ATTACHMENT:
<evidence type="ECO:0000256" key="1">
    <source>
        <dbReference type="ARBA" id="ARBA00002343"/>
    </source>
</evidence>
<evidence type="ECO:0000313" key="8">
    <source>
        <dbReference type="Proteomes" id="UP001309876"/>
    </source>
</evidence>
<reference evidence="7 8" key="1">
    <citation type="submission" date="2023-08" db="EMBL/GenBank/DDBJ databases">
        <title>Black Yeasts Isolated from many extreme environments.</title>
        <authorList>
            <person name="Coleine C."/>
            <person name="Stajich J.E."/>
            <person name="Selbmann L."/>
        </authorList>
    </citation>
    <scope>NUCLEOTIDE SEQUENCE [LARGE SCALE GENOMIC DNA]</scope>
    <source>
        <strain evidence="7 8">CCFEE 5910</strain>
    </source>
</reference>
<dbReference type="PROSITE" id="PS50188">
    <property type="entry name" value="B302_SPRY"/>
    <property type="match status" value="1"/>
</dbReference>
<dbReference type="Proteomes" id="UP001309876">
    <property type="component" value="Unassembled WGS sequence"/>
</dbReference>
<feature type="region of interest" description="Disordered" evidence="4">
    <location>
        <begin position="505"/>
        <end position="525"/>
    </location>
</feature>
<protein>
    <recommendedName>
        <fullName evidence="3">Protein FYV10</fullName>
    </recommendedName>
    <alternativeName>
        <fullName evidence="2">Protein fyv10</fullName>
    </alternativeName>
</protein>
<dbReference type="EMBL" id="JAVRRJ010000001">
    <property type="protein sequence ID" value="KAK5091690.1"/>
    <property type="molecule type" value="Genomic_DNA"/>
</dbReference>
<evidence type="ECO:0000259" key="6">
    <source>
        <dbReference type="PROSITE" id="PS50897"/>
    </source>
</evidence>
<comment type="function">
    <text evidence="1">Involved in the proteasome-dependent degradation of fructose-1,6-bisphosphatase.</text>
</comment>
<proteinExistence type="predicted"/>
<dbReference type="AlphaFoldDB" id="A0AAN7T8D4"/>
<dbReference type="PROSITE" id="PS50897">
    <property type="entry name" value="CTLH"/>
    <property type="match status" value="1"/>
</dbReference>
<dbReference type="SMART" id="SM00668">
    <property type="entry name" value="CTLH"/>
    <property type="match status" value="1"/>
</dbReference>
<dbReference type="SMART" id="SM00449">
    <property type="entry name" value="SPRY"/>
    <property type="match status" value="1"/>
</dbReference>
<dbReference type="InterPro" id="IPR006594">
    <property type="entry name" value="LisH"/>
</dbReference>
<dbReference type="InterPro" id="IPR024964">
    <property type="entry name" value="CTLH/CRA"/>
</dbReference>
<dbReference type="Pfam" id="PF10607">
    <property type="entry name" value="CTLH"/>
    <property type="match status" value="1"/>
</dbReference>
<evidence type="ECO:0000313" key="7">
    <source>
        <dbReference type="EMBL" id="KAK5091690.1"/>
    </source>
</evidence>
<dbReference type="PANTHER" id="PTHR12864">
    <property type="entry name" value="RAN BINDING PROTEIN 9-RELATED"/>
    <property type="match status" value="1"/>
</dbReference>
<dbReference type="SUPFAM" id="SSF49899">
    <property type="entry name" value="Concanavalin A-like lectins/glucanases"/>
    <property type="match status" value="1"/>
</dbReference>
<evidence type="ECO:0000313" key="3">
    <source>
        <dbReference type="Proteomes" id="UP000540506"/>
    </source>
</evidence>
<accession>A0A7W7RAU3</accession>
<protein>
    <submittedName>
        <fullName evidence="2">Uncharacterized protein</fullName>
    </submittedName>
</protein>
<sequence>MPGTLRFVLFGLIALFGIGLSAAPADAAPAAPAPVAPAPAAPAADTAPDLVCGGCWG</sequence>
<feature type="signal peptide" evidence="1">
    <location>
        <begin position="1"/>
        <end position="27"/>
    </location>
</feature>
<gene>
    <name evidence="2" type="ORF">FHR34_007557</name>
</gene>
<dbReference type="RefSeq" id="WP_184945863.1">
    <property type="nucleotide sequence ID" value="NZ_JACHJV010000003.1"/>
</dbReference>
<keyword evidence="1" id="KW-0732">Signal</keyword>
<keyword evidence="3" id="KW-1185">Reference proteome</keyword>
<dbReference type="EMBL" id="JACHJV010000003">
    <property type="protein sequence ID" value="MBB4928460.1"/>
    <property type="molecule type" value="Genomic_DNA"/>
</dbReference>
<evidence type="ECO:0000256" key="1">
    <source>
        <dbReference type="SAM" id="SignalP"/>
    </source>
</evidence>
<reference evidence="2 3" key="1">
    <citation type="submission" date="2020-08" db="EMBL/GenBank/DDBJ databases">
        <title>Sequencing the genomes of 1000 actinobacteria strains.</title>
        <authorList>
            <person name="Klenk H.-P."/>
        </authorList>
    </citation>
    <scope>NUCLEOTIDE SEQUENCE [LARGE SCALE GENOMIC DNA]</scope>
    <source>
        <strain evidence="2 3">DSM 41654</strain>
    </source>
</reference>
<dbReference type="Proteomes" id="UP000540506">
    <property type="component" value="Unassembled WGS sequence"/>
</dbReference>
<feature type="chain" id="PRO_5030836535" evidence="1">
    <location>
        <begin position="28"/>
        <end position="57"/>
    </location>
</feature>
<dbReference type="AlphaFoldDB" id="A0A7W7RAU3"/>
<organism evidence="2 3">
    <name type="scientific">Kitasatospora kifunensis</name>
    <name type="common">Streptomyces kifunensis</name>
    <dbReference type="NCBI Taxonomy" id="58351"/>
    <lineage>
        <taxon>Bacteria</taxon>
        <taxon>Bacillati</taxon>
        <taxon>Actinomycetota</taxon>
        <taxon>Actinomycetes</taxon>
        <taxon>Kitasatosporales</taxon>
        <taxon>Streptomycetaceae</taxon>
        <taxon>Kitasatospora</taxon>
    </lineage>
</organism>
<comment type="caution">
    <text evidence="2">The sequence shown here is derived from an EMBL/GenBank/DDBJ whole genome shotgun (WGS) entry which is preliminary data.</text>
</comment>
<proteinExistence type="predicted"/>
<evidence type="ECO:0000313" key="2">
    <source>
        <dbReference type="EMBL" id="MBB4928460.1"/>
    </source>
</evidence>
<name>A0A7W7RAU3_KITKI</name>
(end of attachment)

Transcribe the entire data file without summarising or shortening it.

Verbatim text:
<evidence type="ECO:0000256" key="1">
    <source>
        <dbReference type="ARBA" id="ARBA00002343"/>
    </source>
</evidence>
<evidence type="ECO:0000313" key="8">
    <source>
        <dbReference type="Proteomes" id="UP001309876"/>
    </source>
</evidence>
<reference evidence="7 8" key="1">
    <citation type="submission" date="2023-08" db="EMBL/GenBank/DDBJ databases">
        <title>Black Yeasts Isolated from many extreme environments.</title>
        <authorList>
            <person name="Coleine C."/>
            <person name="Stajich J.E."/>
            <person name="Selbmann L."/>
        </authorList>
    </citation>
    <scope>NUCLEOTIDE SEQUENCE [LARGE SCALE GENOMIC DNA]</scope>
    <source>
        <strain evidence="7 8">CCFEE 5910</strain>
    </source>
</reference>
<dbReference type="PROSITE" id="PS50188">
    <property type="entry name" value="B302_SPRY"/>
    <property type="match status" value="1"/>
</dbReference>
<dbReference type="Proteomes" id="UP001309876">
    <property type="component" value="Unassembled WGS sequence"/>
</dbReference>
<feature type="region of interest" description="Disordered" evidence="4">
    <location>
        <begin position="505"/>
        <end position="525"/>
    </location>
</feature>
<protein>
    <recommendedName>
        <fullName evidence="3">Protein FYV10</fullName>
    </recommendedName>
    <alternativeName>
        <fullName evidence="2">Protein fyv10</fullName>
    </alternativeName>
</protein>
<dbReference type="EMBL" id="JAVRRJ010000001">
    <property type="protein sequence ID" value="KAK5091690.1"/>
    <property type="molecule type" value="Genomic_DNA"/>
</dbReference>
<evidence type="ECO:0000259" key="6">
    <source>
        <dbReference type="PROSITE" id="PS50897"/>
    </source>
</evidence>
<comment type="function">
    <text evidence="1">Involved in the proteasome-dependent degradation of fructose-1,6-bisphosphatase.</text>
</comment>
<proteinExistence type="predicted"/>
<dbReference type="AlphaFoldDB" id="A0AAN7T8D4"/>
<dbReference type="PROSITE" id="PS50897">
    <property type="entry name" value="CTLH"/>
    <property type="match status" value="1"/>
</dbReference>
<dbReference type="SMART" id="SM00668">
    <property type="entry name" value="CTLH"/>
    <property type="match status" value="1"/>
</dbReference>
<dbReference type="SMART" id="SM00449">
    <property type="entry name" value="SPRY"/>
    <property type="match status" value="1"/>
</dbReference>
<dbReference type="InterPro" id="IPR006594">
    <property type="entry name" value="LisH"/>
</dbReference>
<dbReference type="InterPro" id="IPR024964">
    <property type="entry name" value="CTLH/CRA"/>
</dbReference>
<dbReference type="Pfam" id="PF10607">
    <property type="entry name" value="CTLH"/>
    <property type="match status" value="1"/>
</dbReference>
<evidence type="ECO:0000313" key="7">
    <source>
        <dbReference type="EMBL" id="KAK5091690.1"/>
    </source>
</evidence>
<dbReference type="PANTHER" id="PTHR12864">
    <property type="entry name" value="RAN BINDING PROTEIN 9-RELATED"/>
    <property type="match status" value="1"/>
</dbReference>
<dbReference type="SUPFAM" id="SSF49899">
    <property type="entry name" value="Concanavalin A-like lectins/glucanases"/>
    <property type="match status" value="1"/>
</dbReference>
<evidence type="ECO:0000313" key="3">
    <source>
        <dbReference type="Proteomes" id="UP000540506"/>
    </source>
</evidence>
<accession>A0A7W7RAU3</accession>
<protein>
    <submittedName>
        <fullName evidence="2">Uncharacterized protein</fullName>
    </submittedName>
</protein>
<sequence>MPGTLRFVLFGLIALFGIGLSAAPADAAPAAPAPVAPAPAAPAADTAPDLVCGGCWG</sequence>
<feature type="signal peptide" evidence="1">
    <location>
        <begin position="1"/>
        <end position="27"/>
    </location>
</feature>
<gene>
    <name evidence="2" type="ORF">FHR34_007557</name>
</gene>
<dbReference type="RefSeq" id="WP_184945863.1">
    <property type="nucleotide sequence ID" value="NZ_JACHJV010000003.1"/>
</dbReference>
<keyword evidence="1" id="KW-0732">Signal</keyword>
<keyword evidence="3" id="KW-1185">Reference proteome</keyword>
<dbReference type="EMBL" id="JACHJV010000003">
    <property type="protein sequence ID" value="MBB4928460.1"/>
    <property type="molecule type" value="Genomic_DNA"/>
</dbReference>
<evidence type="ECO:0000256" key="1">
    <source>
        <dbReference type="SAM" id="SignalP"/>
    </source>
</evidence>
<reference evidence="2 3" key="1">
    <citation type="submission" date="2020-08" db="EMBL/GenBank/DDBJ databases">
        <title>Sequencing the genomes of 1000 actinobacteria strains.</title>
        <authorList>
            <person name="Klenk H.-P."/>
        </authorList>
    </citation>
    <scope>NUCLEOTIDE SEQUENCE [LARGE SCALE GENOMIC DNA]</scope>
    <source>
        <strain evidence="2 3">DSM 41654</strain>
    </source>
</reference>
<dbReference type="Proteomes" id="UP000540506">
    <property type="component" value="Unassembled WGS sequence"/>
</dbReference>
<feature type="chain" id="PRO_5030836535" evidence="1">
    <location>
        <begin position="28"/>
        <end position="57"/>
    </location>
</feature>
<dbReference type="AlphaFoldDB" id="A0A7W7RAU3"/>
<organism evidence="2 3">
    <name type="scientific">Kitasatospora kifunensis</name>
    <name type="common">Streptomyces kifunensis</name>
    <dbReference type="NCBI Taxonomy" id="58351"/>
    <lineage>
        <taxon>Bacteria</taxon>
        <taxon>Bacillati</taxon>
        <taxon>Actinomycetota</taxon>
        <taxon>Actinomycetes</taxon>
        <taxon>Kitasatosporales</taxon>
        <taxon>Streptomycetaceae</taxon>
        <taxon>Kitasatospora</taxon>
    </lineage>
</organism>
<comment type="caution">
    <text evidence="2">The sequence shown here is derived from an EMBL/GenBank/DDBJ whole genome shotgun (WGS) entry which is preliminary data.</text>
</comment>
<proteinExistence type="predicted"/>
<evidence type="ECO:0000313" key="2">
    <source>
        <dbReference type="EMBL" id="MBB4928460.1"/>
    </source>
</evidence>
<name>A0A7W7RAU3_KITKI</name>